What has been the most challenging aspect of conducting your research? Were there any surprising findings?

In order to build a formula for a network statistic that would solve the issues we encountered, it was necessary to do a ‘deep dive’ into the literature on network methodology: You can’t suggest an additional path forward if you don’t understand where the literature has been. This was at times a difficult challenge for us, as none of us are focused methodologists. Speaking only for myself, many older methods papers can be difficult to decipher for a relative layperson like me (one of the reasons I like ORM is that so many papers are written relatively simply).

We tried to build on that research to generate a new measurement tool that would provide added value, and I can’t tell you how many weeks we spent going over and over our formulae to make sure they were accurate and appropriate. I have a stack of Pizza Hut napkins on my desk right now, covered with scribbled math and algebra (a habit which did not amuse my wife). And finally, after we were confident that we’d got it right, the next challenge was to distill it into a manuscript that everyone, not just network statisticians, could understand. Hopefully we did a good job of this.

What advice would you give to new scholars and incoming researchers in this particular field of study?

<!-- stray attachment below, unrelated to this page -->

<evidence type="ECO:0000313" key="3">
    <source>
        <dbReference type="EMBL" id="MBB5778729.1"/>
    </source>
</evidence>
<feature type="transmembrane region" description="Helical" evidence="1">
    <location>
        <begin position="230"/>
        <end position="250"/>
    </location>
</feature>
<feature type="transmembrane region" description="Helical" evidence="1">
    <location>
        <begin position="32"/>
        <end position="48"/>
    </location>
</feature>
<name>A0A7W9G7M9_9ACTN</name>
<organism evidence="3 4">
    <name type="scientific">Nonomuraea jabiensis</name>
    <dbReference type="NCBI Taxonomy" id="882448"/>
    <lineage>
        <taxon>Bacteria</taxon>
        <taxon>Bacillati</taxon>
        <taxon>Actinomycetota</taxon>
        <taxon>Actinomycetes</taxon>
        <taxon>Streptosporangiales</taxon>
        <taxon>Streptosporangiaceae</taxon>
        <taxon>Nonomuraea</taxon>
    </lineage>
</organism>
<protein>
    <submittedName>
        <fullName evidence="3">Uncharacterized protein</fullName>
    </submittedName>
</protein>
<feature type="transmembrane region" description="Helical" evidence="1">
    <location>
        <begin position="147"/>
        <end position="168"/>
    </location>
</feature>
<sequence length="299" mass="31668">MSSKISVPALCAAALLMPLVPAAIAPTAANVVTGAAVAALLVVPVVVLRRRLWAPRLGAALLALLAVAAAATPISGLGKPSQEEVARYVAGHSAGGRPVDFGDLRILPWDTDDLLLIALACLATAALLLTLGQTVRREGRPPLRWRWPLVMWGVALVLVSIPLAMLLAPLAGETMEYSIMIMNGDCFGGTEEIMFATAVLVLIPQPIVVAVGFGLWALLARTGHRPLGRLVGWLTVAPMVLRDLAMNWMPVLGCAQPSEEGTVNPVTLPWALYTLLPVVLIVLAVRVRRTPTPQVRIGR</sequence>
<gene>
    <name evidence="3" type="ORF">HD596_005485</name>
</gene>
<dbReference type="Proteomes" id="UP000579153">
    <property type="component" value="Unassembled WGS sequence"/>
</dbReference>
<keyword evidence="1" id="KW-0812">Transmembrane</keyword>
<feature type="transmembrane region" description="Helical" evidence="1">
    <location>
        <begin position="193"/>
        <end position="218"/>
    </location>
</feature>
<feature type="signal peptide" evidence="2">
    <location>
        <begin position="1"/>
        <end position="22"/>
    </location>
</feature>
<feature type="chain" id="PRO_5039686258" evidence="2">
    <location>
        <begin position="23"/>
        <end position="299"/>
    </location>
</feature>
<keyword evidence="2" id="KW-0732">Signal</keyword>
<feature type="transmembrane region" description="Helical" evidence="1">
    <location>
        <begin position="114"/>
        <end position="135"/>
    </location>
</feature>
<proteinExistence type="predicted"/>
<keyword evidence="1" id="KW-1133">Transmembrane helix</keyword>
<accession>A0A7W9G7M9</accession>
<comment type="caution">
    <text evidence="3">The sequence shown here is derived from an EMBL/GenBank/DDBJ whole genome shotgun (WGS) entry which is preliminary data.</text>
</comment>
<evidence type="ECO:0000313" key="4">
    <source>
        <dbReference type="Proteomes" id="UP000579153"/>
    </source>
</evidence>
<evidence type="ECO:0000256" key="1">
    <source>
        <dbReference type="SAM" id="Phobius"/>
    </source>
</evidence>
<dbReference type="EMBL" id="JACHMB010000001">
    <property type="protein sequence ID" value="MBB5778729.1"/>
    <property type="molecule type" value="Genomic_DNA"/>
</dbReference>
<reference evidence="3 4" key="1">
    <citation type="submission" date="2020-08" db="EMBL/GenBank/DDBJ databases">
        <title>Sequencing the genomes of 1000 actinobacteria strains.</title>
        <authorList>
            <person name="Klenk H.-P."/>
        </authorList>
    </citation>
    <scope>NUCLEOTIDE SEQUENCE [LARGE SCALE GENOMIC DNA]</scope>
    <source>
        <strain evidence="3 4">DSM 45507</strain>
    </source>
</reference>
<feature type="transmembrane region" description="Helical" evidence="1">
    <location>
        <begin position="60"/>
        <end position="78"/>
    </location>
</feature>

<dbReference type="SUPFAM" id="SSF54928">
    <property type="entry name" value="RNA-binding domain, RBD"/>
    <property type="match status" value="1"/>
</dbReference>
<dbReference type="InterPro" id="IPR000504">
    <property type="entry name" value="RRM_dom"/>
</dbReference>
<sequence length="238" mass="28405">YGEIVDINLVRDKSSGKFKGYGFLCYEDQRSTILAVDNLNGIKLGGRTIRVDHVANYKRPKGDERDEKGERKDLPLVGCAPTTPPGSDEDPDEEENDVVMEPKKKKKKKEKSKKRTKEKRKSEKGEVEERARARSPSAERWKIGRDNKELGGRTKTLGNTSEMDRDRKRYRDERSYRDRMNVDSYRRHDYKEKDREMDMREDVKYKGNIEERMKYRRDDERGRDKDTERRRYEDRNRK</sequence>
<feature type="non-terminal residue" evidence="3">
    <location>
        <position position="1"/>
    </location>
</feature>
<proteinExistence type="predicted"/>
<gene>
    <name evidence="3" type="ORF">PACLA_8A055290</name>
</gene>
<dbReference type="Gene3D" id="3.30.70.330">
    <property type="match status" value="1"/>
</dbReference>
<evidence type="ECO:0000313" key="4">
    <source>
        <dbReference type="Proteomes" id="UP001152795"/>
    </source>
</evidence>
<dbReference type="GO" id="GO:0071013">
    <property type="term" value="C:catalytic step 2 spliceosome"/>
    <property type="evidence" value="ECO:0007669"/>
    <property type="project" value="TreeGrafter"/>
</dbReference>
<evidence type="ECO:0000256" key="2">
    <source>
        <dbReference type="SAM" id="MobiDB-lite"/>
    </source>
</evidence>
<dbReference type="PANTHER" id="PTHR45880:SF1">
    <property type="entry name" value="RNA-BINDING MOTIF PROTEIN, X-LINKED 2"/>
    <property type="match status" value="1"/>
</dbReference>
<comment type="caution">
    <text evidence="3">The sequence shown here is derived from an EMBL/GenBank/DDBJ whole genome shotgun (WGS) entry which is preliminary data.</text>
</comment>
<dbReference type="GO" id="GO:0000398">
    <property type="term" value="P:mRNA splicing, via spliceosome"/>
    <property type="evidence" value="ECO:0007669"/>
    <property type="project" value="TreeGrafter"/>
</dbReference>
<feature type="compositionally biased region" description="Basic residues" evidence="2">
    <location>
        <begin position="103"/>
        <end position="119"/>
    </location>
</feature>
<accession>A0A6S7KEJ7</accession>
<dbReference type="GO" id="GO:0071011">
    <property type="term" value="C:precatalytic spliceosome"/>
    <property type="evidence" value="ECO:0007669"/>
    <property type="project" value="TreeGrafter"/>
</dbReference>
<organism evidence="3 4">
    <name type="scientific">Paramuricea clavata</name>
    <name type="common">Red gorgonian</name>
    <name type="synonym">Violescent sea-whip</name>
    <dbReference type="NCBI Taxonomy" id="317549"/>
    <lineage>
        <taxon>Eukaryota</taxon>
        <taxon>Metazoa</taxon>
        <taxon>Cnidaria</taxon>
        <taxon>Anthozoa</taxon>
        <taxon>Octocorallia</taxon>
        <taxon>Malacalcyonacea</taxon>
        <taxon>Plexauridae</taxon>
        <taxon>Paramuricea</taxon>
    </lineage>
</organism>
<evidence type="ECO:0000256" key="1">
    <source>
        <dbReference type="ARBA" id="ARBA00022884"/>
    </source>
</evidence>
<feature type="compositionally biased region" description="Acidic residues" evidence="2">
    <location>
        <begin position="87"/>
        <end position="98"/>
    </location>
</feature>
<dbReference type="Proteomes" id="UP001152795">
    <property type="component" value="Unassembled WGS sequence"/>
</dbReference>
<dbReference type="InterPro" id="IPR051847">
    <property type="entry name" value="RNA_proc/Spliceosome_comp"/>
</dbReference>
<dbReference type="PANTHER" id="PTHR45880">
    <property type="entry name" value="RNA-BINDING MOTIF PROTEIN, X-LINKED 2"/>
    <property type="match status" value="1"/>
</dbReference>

Don’t be satisfied with the way research is conducted, just because that’s the way research has always been conducted. Just because an assumption has never been seriously questioned does not mean it should not be questioned. Just because an idea or a theory or a method has been printed in an A-journal, doesn’t make it right. Always approach research from the perspective not of how it’s commonly done, but how it should best be done. Along those lines but more specific to our paper, this means carefully examining how a construct of interest is measured. We proposed the importance-weighted density (IWD) statistic for particularistic resource networks, but we acknowledge that what measure you use really depends on your research question. There are some hypotheses for which density or decentralization would be a better fit than our IWD. As always, conceptualization and theory should drive measurement.